Conversely, offenses that create quick, binary decision-making are built around actions and maneuvers that shorten defensive reaction time. Effective offense reduces the number of choices by forcing defenders into “no-win” situations where a choice to respond in one way renders them vulnerable in another way. This makes it easier for offensive players to see or read the defense and seize the initiative quickly.
Basketball’s fourth law – Keep It Binary, Stupid – explores these principles.
In the run-up to this season’s Final Four we were greeted by two interesting but unsurprising commentaries. Unsurprising because they merely confirmed what we already knew: that the number of 3-point attempts in college basketball continues to surge, and correspondingly, the number of dunks has followed suit.
In his April 8th Sports Illustrated piece, citing data compiled by Ken Pomeroy, Andy Staples recounted the record number of treys attempted in the tournament. Back in 2014 and ‘15 the percent of three-point field goal attempts per tournament game hovered around 32% but rose to 35% in 2016, then cleared 38% last season. Through the first 64 games of this year’s tournament, Pomeroy found that the average percent of three-point attempts had grown to nearly 41%.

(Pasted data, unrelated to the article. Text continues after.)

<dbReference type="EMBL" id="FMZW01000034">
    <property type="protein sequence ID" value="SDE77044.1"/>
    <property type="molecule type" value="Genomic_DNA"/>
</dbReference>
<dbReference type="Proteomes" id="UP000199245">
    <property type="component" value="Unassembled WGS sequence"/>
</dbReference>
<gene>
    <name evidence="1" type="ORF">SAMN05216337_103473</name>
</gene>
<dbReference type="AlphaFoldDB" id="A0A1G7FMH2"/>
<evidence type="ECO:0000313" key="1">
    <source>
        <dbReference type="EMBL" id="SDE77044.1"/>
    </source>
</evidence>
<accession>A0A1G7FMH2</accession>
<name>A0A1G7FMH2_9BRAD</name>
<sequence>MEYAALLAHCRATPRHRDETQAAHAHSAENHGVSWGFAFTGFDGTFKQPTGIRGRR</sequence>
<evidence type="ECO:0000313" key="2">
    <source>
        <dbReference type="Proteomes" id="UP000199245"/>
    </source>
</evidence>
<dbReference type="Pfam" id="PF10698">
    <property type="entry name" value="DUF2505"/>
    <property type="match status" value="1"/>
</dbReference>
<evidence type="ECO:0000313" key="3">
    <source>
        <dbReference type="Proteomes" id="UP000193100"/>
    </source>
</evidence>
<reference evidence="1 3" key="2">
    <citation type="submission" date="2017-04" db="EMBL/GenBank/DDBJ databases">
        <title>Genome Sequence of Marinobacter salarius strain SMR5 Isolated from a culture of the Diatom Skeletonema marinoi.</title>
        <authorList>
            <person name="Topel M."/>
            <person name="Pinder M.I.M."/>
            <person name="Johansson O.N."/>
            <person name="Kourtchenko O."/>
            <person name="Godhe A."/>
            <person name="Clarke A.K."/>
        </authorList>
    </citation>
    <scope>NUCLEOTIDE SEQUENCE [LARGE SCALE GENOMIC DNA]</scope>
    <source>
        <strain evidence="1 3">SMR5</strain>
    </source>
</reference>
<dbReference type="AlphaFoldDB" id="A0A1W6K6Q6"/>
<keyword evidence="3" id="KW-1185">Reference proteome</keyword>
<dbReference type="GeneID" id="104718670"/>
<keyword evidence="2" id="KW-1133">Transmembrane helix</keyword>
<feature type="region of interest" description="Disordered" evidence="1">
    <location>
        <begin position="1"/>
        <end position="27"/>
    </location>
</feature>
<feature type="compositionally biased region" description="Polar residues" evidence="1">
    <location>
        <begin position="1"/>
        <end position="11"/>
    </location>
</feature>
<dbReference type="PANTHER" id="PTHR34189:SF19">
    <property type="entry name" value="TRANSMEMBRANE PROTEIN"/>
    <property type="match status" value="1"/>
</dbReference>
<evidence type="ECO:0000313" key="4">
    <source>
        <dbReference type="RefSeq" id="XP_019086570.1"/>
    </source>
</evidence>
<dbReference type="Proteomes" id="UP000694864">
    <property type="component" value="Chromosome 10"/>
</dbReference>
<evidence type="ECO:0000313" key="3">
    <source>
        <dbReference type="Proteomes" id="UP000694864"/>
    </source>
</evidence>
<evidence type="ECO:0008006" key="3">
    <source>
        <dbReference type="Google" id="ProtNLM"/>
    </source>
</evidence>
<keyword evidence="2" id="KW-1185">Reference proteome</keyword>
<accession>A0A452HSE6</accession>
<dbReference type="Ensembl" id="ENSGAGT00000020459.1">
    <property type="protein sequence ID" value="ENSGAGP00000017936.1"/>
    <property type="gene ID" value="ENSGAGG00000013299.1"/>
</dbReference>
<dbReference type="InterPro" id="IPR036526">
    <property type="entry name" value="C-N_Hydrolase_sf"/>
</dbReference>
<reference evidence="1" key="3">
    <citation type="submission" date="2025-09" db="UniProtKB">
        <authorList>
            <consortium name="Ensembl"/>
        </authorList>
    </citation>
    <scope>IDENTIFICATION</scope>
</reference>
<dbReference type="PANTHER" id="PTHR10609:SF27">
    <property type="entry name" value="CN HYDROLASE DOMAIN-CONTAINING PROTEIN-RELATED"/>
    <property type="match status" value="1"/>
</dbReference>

Hoop Vision’s Jordan Sperber chimed in with a nifty chart, illustrating the trend over a ten-year period.
And what does the dramatic uptick in three-point attempts have to do with the increasing number of dunks generated in this year’s tourney?
Josh Plano’s March 28, 2019 piece at FiveThirtyEight.com revealed that six of this year’s Sweet 16 entries had a dunk share, or percent of 2-point attempts, exceeding 10%. Four years ago, only one did. “This is less about a few dunk-crazed teams and more a reflection of the nationwide trend in college basketball,” reported Plano. On the eve of the Final Four, the season had produced 19,550 dunks, about 2,000 more than just five years ago.